Lured by the calm, dark waters during Tuesday’s stifling heat, Tim Severn and one of his friends thought they would do some fishing at Westlake Lake in the afternoon.
But before Severn, 20, and friend Alex Angelos, 21, could get their poles in the water, a white patrol boat sped toward them.
“We’re getting booted right now,” Severn said as he watched the boat approach.
And sure enough, Lake Operations Manager Bill Foreman kicked the two young men off the privately owned lake when Severn could not produce the required fishing permit.
Severn said his father had the permit.
“We’ll probably go to Lake Sherwood,” Severn said as he and Angelos ambled toward their car. “It’s good fishing.”
With the departure of Severn and Angelos, Westlake Lake was mostly deserted during the hottest part of Tuesday. It was a typical weekday afternoon at the man-made lake surrounded by the well-to-do planned community. And that’s just the way the residents seem to like it.
“The good thing about this place is that it is upper middle class,” said John Libardi, who said his parents have lived along the lake for 20 years. “The fishing here is from excellent to great.”
Straddling the border separating Ventura and Los Angeles counties, Westlake Lake is open only to those who live there and their guests.
Private residences occupy the small island in the middle of the lake and border the water on all sides except for an opening at the far eastern end, where a small shopping complex with restaurants overlook the water.
Although Westlake Lake was quiet during the hottest part of the day, as soon as school let out and work was over, fishermen, roller-bladers and other regulars appeared along its shores.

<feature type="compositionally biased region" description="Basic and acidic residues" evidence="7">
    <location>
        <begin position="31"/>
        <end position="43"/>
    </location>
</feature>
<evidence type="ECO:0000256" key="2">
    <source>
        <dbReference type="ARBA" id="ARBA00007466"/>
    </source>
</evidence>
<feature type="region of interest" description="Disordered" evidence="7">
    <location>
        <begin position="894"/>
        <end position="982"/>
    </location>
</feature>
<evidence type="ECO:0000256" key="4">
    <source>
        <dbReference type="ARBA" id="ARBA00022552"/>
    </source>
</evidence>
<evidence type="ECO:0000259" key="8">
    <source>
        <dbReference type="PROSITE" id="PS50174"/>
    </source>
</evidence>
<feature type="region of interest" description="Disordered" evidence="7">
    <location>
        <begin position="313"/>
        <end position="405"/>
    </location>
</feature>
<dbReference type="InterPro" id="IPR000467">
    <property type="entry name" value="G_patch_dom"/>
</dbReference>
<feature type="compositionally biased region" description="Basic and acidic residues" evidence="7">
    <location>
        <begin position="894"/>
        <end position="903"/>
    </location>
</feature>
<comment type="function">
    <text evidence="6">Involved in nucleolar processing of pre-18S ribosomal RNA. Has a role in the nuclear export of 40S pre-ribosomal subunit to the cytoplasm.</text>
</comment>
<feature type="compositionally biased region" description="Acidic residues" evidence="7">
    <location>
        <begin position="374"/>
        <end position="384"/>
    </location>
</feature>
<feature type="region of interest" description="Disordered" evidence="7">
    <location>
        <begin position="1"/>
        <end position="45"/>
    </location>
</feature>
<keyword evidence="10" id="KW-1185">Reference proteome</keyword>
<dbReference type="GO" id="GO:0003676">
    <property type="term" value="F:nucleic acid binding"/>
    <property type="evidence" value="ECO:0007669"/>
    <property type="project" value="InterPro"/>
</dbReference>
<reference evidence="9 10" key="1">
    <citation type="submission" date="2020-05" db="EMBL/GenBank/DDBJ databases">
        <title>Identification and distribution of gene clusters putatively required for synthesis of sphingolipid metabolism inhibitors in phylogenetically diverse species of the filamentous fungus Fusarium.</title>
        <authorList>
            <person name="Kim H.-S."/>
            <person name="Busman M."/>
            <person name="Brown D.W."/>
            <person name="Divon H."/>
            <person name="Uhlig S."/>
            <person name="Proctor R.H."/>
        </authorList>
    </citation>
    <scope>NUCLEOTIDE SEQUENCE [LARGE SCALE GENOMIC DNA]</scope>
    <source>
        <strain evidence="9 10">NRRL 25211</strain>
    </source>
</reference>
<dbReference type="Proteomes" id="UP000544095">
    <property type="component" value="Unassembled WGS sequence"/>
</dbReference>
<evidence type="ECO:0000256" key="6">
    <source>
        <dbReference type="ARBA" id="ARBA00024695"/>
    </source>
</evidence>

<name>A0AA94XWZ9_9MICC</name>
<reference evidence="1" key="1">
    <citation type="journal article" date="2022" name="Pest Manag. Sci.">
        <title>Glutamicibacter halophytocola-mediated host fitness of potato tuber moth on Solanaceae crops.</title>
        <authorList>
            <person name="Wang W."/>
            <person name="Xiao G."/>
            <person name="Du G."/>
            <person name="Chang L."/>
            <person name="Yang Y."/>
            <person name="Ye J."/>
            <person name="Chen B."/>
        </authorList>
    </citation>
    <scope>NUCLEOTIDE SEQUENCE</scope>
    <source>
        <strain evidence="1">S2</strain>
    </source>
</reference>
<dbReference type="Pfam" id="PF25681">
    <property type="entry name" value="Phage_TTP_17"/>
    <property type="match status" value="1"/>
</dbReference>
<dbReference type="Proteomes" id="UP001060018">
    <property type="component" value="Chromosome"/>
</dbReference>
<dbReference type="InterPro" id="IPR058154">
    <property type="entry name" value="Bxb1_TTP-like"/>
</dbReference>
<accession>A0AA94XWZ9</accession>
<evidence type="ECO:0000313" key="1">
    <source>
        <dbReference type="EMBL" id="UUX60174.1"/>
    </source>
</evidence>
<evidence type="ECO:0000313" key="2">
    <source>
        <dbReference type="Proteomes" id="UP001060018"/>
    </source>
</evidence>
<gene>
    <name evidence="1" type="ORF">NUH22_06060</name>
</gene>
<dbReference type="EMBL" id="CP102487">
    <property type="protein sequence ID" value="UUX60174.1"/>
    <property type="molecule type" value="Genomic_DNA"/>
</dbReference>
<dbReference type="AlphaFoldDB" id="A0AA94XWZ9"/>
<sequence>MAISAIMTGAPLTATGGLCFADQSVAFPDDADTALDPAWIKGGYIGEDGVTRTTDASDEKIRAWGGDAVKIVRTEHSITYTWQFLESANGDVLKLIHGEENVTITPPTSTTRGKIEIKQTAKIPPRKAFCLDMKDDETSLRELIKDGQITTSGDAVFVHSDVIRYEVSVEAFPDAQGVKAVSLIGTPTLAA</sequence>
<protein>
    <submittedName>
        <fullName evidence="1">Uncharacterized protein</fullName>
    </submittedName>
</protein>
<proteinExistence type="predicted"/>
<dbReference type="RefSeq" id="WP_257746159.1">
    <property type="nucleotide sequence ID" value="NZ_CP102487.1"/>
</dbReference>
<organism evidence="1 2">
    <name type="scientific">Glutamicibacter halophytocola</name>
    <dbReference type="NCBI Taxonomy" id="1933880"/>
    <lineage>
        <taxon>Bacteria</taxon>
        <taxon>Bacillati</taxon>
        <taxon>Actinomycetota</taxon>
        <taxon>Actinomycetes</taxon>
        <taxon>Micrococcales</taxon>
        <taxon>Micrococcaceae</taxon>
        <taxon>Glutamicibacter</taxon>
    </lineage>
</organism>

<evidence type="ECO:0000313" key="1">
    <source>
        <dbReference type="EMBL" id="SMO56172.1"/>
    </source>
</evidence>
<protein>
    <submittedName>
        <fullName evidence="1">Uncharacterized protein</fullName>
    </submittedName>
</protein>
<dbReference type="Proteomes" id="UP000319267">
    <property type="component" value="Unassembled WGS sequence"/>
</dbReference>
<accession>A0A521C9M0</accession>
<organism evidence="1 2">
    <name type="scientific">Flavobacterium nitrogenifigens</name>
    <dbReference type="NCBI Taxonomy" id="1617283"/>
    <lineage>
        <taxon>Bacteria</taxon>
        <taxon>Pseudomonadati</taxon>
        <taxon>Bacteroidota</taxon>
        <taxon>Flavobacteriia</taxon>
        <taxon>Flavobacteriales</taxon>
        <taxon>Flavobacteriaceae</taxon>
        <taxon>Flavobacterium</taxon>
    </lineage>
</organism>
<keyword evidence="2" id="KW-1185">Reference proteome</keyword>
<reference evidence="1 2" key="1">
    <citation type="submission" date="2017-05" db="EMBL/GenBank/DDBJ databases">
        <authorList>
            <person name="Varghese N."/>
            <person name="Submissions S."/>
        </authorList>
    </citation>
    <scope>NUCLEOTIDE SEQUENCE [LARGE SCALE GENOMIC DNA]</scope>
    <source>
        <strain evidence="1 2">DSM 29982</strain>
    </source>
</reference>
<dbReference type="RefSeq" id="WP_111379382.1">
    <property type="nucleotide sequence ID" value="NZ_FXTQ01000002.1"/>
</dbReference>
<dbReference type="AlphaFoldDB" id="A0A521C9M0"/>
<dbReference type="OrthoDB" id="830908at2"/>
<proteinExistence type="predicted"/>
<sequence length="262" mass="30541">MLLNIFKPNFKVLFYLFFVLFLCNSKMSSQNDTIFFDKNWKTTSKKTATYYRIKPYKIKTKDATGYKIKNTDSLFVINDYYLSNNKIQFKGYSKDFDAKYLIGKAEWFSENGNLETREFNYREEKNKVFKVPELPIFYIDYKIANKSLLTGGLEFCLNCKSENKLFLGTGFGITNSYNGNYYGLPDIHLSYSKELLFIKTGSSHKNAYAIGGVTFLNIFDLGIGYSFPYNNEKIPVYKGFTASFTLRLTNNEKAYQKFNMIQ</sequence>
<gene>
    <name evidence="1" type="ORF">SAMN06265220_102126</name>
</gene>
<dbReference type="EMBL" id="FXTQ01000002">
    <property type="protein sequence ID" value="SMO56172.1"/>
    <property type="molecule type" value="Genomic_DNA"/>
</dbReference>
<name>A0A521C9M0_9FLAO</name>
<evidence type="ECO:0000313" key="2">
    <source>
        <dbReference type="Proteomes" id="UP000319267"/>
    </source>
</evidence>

Gloria Caplan said most people come to the lake on weekends, early mornings and evenings. “It’s always so safe because there’s so many people around,” she said.
Caplan and her daughter, Jan Casper, walked to the lake with their dog late Tuesday afternoon as the sun retreated behind the mountains and the weather cooled slightly.
Stacy Turner and Kerry Page said they meet at the lake a few evenings a week to run or skate. With Turner living in Agoura Hills and Page in Thousand Oaks, Westlake Lake is a natural meeting point, the women said.
“It’s nice with the lake and everything,” Turner said as she laced up her skates and put on her wrist pads.
But runners and skaters who circle the lake actually see little of the lake’s waters because their view is blocked by houses.
Other visitors to the lake Tuesday included Westlake resident Tom and Wendy McCahon, who were celebrating their eighth wedding anniversary.
“We seek water,” Tom McCahon said. With their two young sons in tow, the couple came to Westlake Lake at about sunset, first stopping to have a drink at a restaurant along the lake and then wandering down to the water to feed the ducks.
While the McCahons and their sons sat on a boat slip to enjoy the water and ducks, a few people took out their pontoons or speedboats to get in a few hours of fishing before the sun went down.
But some fishermen cast their poles while they stood on the boardwalk open to the public.
Westlake resident Tom Taylor said he fishes at the lake about five evenings a week.
The catfish and bass in the lake are less shy when the area is quiet, he said. “With kids running up and down the boardwalk, it sometimes spooks them.”